Tuesday, March 29, 2016

Diary of James Milo Nosler: Moving Around Iowa and Checking Out Nebraska, Kansas, and Missouri

James Milo Nosler (1843-1886), my 3rd great uncle who kept a diary for many years.  He was the youngest brother of my 2nd great grandfather, William "Will" Nosler (1840-1914).

In the Autumn of "55" Father married a widow [Valeria Young, 1819-1897, widow of Job Dewey] with three children notwithstanding the remonstrances of all his children who were bitterly opposed to it.  My sisters immediately left him and soon after Emily was married to Dr. Hunt ["Docks" Benjamin Franklin Hunt, 1832-1910]. The subsequent winter we lived in the S.E. corner of the county on a farm father had bought, but in the spring we moved up in the Hunt settlement on another of our farms.

Approximate locations of John Nosler (1800-1864) and Docks, in "55".  Detail from the BLM record for "Benjamin J. Hunt" in Polk County, Iowa.  This is all just north of Des Moines.

Same areas, in the larger context.

This spring Caroline was married to Jerrymire S. Dawson [Jeremiah "Jerry" S Lawson, b 1833] , Bird Vowel and Wieth Nosler moved to Wis. (?) (probably Neb.) [Bird Vowel and Wieth (Riley Wyatt Nosler, 1822-1878, James' oldest brother) moved to Nebraska--I find record of "Wieth" in Nehama, Nebraska in 1860].

"Wieth" Nosler was in Peru, Nemaha, Nebraska by 1860, so this is possibly where both he and Bird Vowel went to in 1856.  Peru is shown relative to Des Moines and Omaha in this modern Google map.

I had my first experience in farming this summer, during the winter went to school [he was 14]; in the fall John [his brother John, 1831-1907] moved to S.W. Iowa and in the coming spring Jerry moved to Nebraska, taking Will [William Nosler, my 2nd great grandfather, 1840-1914] with them; in May the old folks, Docks, and myself went on down to look at the country in Nebraska.  We left Docks and went on down (taking Will) to look at Kansas; from thence up through Mo. and back to Iowa.  Docks got back sometime after.  

A close up of Colton's Kansas and Nebraska (1858), in areas where the Noslers were likely looking around, trying to find a place to settle.  Nebraska and Kansas are in colors on the left of the Missouri River, Iowa and Missouri on the right.  "Wieth" was in Nemaha (arrow) by 1860, and the counties in Missouri where Noslers went are circled.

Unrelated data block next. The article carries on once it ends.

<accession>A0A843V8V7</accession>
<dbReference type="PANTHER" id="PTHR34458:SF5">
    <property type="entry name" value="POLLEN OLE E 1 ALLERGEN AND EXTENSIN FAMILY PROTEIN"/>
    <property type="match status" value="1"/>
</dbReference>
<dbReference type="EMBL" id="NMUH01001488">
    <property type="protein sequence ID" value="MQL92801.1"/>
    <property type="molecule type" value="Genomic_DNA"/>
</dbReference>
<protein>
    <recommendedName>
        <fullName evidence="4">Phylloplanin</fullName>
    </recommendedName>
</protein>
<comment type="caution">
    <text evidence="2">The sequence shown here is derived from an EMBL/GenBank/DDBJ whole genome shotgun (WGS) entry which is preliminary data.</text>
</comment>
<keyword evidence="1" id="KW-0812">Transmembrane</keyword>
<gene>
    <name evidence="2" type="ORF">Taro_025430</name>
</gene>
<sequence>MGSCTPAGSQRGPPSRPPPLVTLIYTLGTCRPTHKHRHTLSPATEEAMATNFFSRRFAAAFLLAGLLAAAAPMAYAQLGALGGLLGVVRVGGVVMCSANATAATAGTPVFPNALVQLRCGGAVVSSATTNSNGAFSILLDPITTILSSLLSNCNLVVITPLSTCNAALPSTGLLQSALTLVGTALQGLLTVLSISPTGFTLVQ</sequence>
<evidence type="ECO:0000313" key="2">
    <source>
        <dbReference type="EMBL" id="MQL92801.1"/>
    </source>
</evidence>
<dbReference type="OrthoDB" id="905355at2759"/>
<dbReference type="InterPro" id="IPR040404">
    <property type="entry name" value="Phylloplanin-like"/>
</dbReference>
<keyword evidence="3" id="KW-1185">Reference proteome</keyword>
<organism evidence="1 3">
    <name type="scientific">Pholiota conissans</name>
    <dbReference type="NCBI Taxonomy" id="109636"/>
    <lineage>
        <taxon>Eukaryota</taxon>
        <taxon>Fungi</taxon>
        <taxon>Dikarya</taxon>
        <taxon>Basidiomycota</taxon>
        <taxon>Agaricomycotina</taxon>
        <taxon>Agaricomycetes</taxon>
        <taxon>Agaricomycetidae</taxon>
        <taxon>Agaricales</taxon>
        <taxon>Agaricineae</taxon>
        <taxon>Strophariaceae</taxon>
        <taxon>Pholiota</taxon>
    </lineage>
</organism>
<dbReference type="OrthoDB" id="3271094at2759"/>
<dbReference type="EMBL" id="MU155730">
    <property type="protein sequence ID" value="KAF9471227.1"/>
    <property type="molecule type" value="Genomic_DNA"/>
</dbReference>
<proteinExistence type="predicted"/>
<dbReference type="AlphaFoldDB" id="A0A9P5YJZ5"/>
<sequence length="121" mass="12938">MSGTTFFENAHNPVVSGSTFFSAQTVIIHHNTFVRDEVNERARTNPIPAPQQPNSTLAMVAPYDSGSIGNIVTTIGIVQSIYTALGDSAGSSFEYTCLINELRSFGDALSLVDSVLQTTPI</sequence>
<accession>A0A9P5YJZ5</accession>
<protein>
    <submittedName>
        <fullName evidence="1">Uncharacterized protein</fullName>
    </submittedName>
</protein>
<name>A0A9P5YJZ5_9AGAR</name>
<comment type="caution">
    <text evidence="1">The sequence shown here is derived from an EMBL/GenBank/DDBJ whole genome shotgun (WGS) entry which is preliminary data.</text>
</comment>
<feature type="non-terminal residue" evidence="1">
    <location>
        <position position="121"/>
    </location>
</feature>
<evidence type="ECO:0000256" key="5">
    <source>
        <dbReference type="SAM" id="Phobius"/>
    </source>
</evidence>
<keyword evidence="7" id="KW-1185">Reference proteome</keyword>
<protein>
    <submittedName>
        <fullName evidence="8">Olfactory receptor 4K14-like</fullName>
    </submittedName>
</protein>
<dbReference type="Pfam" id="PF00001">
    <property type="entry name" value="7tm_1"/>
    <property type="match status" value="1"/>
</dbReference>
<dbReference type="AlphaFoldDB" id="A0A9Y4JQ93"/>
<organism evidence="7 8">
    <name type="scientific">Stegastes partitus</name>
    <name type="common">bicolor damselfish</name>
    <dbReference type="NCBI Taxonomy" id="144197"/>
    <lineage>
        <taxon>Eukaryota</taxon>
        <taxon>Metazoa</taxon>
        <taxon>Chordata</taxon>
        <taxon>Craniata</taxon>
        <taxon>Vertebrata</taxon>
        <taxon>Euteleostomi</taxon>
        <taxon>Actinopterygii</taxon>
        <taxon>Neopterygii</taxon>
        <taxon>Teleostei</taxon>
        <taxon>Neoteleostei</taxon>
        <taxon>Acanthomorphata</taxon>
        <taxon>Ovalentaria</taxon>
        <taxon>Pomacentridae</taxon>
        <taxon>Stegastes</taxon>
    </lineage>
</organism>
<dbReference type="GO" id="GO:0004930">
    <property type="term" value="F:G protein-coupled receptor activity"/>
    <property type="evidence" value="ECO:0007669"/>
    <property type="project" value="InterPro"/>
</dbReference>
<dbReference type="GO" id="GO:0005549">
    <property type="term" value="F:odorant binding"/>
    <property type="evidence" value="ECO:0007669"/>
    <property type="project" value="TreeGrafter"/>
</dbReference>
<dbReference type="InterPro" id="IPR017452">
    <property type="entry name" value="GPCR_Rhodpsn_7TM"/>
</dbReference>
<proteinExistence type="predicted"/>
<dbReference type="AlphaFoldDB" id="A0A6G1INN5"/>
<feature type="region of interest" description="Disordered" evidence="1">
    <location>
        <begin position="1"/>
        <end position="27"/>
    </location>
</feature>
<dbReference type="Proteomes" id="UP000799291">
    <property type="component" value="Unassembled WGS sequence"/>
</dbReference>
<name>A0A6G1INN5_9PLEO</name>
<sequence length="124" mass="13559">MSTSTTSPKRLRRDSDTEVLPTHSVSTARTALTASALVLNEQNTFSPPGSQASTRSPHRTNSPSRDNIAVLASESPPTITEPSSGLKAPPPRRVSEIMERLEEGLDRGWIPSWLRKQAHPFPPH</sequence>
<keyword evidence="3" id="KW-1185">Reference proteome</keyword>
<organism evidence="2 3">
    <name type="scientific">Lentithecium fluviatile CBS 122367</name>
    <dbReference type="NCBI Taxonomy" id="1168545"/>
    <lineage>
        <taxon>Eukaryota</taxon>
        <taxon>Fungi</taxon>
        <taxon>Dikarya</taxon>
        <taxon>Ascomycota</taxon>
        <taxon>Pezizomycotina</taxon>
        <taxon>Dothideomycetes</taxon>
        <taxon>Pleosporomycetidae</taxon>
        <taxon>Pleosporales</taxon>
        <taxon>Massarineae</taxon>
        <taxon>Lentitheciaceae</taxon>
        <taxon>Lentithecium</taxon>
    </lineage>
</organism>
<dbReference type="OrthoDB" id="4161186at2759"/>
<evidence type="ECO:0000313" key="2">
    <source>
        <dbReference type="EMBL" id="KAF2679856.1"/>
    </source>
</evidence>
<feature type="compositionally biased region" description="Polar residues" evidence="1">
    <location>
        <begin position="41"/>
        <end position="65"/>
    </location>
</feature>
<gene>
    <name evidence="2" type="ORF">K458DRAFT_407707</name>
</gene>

From "Annals of Polk County, Iowa: and city of Des Moines" on Ancestry.  This may explain all the moving around in this year, even though James didn't mention it by name (the Panic of 1857).

That winter I went to school some [I need to look at what record there would be for schools in Polk County in that time]; attended the first revival I ever was at.  Docks and Will experience religion, at last, seeing everybody else go I went forward, and just done what they required of me, but all in vain.  I think now I wasn't sufficiently charged with electricity, or I might have showed to advantage too. 

This must be a reference to the beginnings of the religious phenomenon now referred to as the Third Great Awakening in America.  It doesn't seem James was that into it.

Father had bought a house and lots in Winterset [in Madison County, Iowa, same place where the later novel "Bridges of Madison County" took place]--lived there during the winter while Will and I stayed with Docks; in the spring he intended moving to Mo., taking Will and I with him. A step sister [Angeline Dewey, 1842-1918] had in the fall married Austin McLain [William Austin McLain, 1837-1863].

Winterset, Madison, Iowa in relation to Des Moines.  James' father John Nosler would die almost 7 years later in Winterset in 1864.  Although John's mother Martha Snavely is not mentioned in James' diary as far as I can tell, she was still living and would die in Madison County in 1871 at age 95.  From "Parker's sectional & geological map of Iowa" (1856).

© 2016 Copyright, Christine Manczuk, All Rights Reserved.

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